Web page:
The Untold Truth Of Clif Bars

These days the energy bar aisle in the grocery store is packed floor to ceiling with offerings containing everything from your garden variety ingredients like grains and dried fruit, to bison meat, and chicken with Sriracha (via Epic Provisions). The selection used to be significantly more limited.

One bar which predates many of the new keto and gluten-free options is the Clif Bar, with its distinctive label of a rock climber undertaking what appears to be a very nail-biting climb. Newer iterations have introduced famous athletes like Venus Williams and Megan Rapinoe in sporty poses (via Amazon).

Back when there were just a couple of options, a Berkeley-based bike seat factory worker named Gary Erickson had an epiphany while on a 125-mile bike ride around the Bay Area. He and his friend brought a half dozen energy bars with them, and to hear Erickson tell it on an NPR interview in 2016, "I looked at the sixth one, and I just said, no way. I can't do one more. I would rather starve than eat another one of these. And I turn to my friend Jay, and I said, you know what? I can make a better energy bar than that."

He set up shop in his mother's kitchen, though his mom had no idea what an energy bar was. Erickson explained it was essentially an oatmeal chocolate chip raisin cookie, without the butter, sugar, or oil; at first she said that was impossible!

A family business

After a few months spent perfecting the recipe, the Clif Bar was introduced in 1992, and named after Erickson's father, Clifford (via Clif). In addition to sharing his son's love for the outdoors, Clif also encouraged his son to follow his passions. The company was soon successful with cyclists and climbers, and gained marketshare at grocery stores nationwide. 

The bars' flavors — like Blueberry Crisp, Crunchy Peanut Butter, and Chocolate Chip — set Clif apart. Simple ingredients you'll find inside: rolled oats, dried fruits, nuts, and seeds. Clif bars are 70 percent organic, and free of trans-fat, high fructose corn syrup, GMOs, or artificial flavorings. 

Outside of the bars that made them famous, Clif eventually introduced products like energy gel pouches, energy chews, and electrolyte drink mixes. Today, the company's portfolio also includes Luna bars, which are marketed toward women, and Clif Kids, among other products.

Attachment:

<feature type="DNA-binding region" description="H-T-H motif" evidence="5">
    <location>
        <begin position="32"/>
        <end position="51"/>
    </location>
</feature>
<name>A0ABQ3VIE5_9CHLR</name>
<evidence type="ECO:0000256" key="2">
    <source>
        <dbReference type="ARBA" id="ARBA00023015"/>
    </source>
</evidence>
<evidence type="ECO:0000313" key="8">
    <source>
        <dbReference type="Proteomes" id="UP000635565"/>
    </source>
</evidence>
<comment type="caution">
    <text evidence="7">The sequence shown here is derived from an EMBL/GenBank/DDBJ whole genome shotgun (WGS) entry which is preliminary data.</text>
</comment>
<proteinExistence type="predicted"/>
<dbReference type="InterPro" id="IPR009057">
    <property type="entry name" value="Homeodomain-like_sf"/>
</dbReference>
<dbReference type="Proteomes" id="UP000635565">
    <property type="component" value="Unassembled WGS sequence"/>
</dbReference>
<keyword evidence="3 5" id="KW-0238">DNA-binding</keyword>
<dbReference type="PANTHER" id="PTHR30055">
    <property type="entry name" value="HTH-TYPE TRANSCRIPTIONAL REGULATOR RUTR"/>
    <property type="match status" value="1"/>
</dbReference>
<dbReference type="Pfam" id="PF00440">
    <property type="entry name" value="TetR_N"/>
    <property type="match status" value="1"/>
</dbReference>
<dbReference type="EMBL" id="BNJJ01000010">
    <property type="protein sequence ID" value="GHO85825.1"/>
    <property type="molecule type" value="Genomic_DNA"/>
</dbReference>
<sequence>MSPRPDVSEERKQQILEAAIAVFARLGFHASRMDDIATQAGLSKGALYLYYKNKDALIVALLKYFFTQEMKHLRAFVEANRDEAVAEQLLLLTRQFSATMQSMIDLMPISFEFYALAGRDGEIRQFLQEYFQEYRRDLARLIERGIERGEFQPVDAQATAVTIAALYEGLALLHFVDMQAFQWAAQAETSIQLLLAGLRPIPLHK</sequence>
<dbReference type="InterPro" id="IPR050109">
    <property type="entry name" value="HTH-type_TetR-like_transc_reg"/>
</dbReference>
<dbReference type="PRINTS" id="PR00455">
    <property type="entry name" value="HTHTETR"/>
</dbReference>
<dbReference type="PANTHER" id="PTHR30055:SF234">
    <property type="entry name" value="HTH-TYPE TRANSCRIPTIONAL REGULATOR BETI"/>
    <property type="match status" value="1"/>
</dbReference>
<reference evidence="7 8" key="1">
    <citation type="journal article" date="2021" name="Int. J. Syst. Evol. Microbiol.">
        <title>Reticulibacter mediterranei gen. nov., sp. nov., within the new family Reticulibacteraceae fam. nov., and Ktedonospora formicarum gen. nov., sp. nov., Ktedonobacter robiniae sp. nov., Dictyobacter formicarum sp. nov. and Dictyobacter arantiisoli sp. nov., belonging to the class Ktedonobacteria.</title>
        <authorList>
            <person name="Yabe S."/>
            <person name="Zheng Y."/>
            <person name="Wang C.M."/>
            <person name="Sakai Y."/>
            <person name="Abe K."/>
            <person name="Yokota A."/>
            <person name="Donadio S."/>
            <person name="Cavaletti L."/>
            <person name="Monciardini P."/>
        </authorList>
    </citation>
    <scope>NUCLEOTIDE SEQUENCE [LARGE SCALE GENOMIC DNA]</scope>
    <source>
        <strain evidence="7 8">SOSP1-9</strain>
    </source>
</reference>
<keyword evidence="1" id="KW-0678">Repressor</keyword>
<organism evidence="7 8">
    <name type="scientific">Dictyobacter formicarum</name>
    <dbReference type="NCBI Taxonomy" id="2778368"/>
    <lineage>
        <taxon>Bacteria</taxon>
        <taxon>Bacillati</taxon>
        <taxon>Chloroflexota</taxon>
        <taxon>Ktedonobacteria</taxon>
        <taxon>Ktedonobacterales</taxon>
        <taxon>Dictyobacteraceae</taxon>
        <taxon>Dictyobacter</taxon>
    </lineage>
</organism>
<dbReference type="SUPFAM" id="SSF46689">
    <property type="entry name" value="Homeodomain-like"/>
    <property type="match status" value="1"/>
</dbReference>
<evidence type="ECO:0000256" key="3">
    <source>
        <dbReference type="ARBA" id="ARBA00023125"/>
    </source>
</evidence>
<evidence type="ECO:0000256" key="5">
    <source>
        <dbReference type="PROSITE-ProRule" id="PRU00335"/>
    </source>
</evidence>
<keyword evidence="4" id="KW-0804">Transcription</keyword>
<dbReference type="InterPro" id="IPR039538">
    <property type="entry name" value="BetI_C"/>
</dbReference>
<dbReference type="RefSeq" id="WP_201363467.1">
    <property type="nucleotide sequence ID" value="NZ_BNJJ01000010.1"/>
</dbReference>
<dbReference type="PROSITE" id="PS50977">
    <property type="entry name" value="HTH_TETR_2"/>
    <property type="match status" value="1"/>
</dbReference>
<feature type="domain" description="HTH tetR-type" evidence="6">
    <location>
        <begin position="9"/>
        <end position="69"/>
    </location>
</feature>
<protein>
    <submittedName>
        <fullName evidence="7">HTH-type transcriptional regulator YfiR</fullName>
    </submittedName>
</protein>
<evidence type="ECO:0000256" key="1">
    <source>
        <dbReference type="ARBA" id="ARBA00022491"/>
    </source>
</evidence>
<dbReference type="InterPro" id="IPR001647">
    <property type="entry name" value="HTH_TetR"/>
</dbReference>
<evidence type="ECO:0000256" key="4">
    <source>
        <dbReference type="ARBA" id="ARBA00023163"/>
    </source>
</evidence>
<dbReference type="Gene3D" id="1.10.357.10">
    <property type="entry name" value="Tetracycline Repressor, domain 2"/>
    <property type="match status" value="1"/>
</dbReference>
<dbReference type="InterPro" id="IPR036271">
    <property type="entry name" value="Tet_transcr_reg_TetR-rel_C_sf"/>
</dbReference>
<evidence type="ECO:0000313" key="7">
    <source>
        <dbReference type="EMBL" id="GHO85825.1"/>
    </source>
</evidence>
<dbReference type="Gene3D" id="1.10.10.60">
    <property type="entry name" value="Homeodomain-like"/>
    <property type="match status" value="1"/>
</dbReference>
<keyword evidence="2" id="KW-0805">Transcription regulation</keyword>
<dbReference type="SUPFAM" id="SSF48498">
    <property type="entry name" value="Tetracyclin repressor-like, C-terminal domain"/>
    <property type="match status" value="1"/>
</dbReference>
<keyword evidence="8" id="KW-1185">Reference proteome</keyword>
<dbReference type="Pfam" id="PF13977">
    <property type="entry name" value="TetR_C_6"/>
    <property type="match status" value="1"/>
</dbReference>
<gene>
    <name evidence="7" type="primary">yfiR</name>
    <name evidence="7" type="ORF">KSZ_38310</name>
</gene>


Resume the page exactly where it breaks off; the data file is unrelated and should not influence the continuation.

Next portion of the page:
Today, Erickson is still co-CEO of the company along with his wife, Kit Crawford. However, he was once close to signing everything away in 2010, when Quaker Oats offered him $120 million to purchase the brand (via Inc). He was nearly convinced to sell the company but on the way to his lawyer's office to sign the papers, Erickson decided to pull out of the deal. "This is my life," he told interviewers, "and these are our employees, and this is my family, and it's named after my dad."

Clif's guiding principles

One thing that sets the company apart from competitors is that it's particularly interested in giving back to employees, and the communities in which they operate. This has led to some fairly significant business decisions, as Erickson cites it as one of the reasons he decided to stay private. Staying private gave him free reign over developing a model which calls for "sustaining our business, brands, people, community, and the planet," without the interference of public shareholders. These guiding pillars of the company are what they refer to as the Five Aspirations.

Their commitment to the planet isn't only something that looks good on paper, Clif has been following through on their sustainability promise for years. In 2002, the company headquarters was awarded LEED (Leadership in Energy and Environmental Design) Platinum certification, which is the highest standard a building can earn when it comes to sustainability. Some 85 percent of the company's waste is either recycled or composted. Another positive environmental step the company has taken was to certify all the cocoa used in chocolate-flavored bars comes from Rainforest Alliance Certified farms (via Clif).

Dedication to employees

Today, Clif Bar is based in Emeryville, California, and employs some 1,200 people. The energy bar maker — whose offerings are vegan, and also include Energy Granola, as well as gluten-free products — is regularly ranked as one of the best companies in the country to work for. Employees at the company are always encouraged to volunteer — even within the workday. 

In 2010, the Employee Stock Ownership Plan was introduced. While Erickson and his wife still own 80 percent of the company, employees collectively own 20 percent. Because they are a private company, Clif is not required to disclose their earnings, but estimates suggest that the company brings in somewhere between $500 million and $1 billion annually. Not too shabby for a project that started out in a home kitchen following what turned out to be a very fortuitous bike ride.